Presentism: Only The Present Is Real
(image via: stanford)
The Presentism philosophy of time posits that the only things that really exist are those happening right this minute. Neither the future nor the past really exist – so basically, stop worrying about what you did or what you’re going to do and focus on what you’re doing now. It’s based on the philosophy of Heraclitus, written in 500 B.C.: “Transience is basic,a nd the present is primary. Those things which exist now do not abide. They slip into the past and non-existence, devoured by time, as all experience attests.”
How does this philosophy intersect with modern physics? It relates to a variety of theories about the passage of time, and of course the theory of relativity. Read more at Stanford’s Encyclopedia of Philosophy.
We Really Do Live in the Matrix
(image via: matrix.wikia)
Could we really be living inside a computer-generated universe? The Matrix may be an outdated work of fiction, but its concept of an artificial reality still carries weight – even scientifically, perhaps, according to a team of physicists at the University of Washington. The team announced that there’s a potential test to see if we could be the creation of bored super-intelligent entities who are playing us like The Sims. It sounds totally ridiculous, and of course, causes science-minded people to bristle at terms like ‘intelligent design’ – though in this scenario, our creators aren’t exactly a bearded dude in the sky.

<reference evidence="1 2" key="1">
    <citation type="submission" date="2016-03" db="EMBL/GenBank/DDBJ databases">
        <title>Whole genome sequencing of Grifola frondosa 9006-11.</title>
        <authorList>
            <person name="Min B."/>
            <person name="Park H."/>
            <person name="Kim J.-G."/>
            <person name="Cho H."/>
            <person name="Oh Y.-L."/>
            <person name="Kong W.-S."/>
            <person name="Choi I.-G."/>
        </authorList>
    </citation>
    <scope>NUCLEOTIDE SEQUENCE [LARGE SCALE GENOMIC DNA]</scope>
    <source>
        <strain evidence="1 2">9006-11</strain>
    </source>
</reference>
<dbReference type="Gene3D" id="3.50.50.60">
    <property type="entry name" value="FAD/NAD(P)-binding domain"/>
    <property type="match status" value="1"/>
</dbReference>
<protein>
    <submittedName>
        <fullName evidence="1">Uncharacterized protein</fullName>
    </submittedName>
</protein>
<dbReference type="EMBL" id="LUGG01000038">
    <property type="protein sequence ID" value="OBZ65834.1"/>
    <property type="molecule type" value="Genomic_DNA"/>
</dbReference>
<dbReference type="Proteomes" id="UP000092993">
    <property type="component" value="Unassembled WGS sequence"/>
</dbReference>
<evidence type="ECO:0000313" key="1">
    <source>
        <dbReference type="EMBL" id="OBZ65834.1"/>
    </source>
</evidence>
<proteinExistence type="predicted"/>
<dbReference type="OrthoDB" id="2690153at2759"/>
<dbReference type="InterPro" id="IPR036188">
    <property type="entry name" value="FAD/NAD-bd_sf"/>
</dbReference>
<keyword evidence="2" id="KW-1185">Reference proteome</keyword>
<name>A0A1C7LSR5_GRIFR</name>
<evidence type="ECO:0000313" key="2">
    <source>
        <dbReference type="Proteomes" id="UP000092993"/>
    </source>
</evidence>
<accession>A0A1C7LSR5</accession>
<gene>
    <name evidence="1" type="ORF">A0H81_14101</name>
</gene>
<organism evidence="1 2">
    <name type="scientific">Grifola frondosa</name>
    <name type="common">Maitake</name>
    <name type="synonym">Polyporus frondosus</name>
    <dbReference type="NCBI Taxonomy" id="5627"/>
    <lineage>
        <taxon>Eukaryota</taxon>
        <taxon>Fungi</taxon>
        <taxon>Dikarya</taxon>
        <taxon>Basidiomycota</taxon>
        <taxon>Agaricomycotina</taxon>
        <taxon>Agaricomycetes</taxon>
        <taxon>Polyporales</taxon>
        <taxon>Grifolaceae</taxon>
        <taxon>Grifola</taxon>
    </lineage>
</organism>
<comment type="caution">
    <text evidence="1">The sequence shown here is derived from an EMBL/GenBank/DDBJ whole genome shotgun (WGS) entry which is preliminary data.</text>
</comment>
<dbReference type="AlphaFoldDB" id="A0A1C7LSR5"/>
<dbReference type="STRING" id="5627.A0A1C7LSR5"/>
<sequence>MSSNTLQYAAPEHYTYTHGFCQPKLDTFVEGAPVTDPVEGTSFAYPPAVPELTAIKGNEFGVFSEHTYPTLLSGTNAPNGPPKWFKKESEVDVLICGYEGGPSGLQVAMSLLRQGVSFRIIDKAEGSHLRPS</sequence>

But some scientists and philosophers say that this theory could solve a few mysteries about the universe, like the fact that the exact conditions required to support life are so unlikely in the grand scheme of things. Small shifts in dark energy could easily have caused the universe to explode or implode a long time ago.
The UW team says that mega-computers of the far future could greatly expand the size of a theoretical Sim Universe, and that if we’re living inside such a program, there could be telltale evidence for the underlying ‘lattice quantum chromodynamics’ technique used by the computers. It could show up as a limitation in the energy of cosmic rays.
“We would have to suspect that post-humans running our simulation are themselves simulated beings; and their creators, in turn, may also be simulated beings,” says British philosopher Nick Bostrom. “Here may be room for a large number of levels of reality, and the number could be increasing over time.”